The truly disturbing thing about this misplaced indignation is the attitude the press has taken to Ms. Louie - they too quickly jumped on her poor-me bandwagon (perhaps that's another reason the press dropped the story - they were embarrassed to discover that their innocent victim was not only unfaithful to her own hubby with mel, but with another man as soon as mel left). Whilst I can understand the sons' point of view - it must be a shock to discover that a stranger is your true father - the idea that Mr Lastman owes ms. Louie herself anything is, frankly, a little... What's the word? Archaic? Anti-feminist? Dirty? One could argue that having fathered children, Mel should pay child support. But what would he be paying Ms Louie for, other than her, um, attentions? And isn't that what any amount above and beyond child care expenses would be paying for?

Grace Louie's suit is looking for damages for "provision of affection and emotional support" and "infliction of mental suffering and emotional stress." Whatever. Anyone who has ever loved and lost knows that that is part of the deal. If everyone started suing their exes for "emotional stress" we'd have a lot of really wealthy lawyers.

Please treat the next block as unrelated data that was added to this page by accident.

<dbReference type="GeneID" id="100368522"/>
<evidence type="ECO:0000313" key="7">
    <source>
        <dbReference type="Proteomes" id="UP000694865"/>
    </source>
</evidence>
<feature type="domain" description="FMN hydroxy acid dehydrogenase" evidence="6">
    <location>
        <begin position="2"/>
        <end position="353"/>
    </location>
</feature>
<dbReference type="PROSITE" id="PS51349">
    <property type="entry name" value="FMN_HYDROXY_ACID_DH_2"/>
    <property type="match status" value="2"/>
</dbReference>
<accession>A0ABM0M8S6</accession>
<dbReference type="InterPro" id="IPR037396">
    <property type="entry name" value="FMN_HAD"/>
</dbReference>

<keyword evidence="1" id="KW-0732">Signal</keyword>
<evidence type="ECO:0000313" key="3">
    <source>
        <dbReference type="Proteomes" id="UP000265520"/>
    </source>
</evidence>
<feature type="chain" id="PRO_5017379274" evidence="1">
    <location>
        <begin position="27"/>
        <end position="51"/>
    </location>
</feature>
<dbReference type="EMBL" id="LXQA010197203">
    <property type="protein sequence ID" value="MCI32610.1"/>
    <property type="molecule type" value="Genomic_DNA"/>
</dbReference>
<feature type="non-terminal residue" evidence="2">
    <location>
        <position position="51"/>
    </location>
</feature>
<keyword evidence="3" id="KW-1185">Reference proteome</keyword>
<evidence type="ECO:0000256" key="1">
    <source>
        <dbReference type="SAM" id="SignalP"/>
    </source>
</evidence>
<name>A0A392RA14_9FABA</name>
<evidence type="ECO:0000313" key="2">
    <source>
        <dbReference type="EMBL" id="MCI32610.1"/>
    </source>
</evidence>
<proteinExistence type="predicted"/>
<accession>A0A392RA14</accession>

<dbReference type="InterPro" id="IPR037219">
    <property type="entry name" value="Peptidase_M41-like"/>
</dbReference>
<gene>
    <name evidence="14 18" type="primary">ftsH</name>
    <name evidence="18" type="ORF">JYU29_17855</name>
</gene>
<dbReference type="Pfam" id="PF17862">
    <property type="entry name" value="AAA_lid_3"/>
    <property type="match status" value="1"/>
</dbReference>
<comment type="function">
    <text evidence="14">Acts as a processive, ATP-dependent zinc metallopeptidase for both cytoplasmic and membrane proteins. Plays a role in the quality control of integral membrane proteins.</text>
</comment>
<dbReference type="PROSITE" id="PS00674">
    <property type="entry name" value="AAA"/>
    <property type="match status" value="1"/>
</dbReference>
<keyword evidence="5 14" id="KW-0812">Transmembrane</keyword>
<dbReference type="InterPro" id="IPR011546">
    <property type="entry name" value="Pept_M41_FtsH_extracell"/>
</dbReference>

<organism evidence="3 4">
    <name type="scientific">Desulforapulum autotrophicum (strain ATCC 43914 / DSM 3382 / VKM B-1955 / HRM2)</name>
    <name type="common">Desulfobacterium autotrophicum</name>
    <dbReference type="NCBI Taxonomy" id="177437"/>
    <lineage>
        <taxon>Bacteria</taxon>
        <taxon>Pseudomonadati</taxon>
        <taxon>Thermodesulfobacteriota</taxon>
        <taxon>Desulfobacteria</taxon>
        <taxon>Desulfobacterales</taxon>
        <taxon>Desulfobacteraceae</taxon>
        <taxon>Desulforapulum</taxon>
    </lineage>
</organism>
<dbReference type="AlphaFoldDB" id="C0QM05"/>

Much has been made over the amount of money Mel lavished on Marilyn and their children during this period, but that really has nothing to do with the issue. An unfaithful husband trying to overcome his guilt by spending money on his family? How unusual! Ask a florist how often that happens.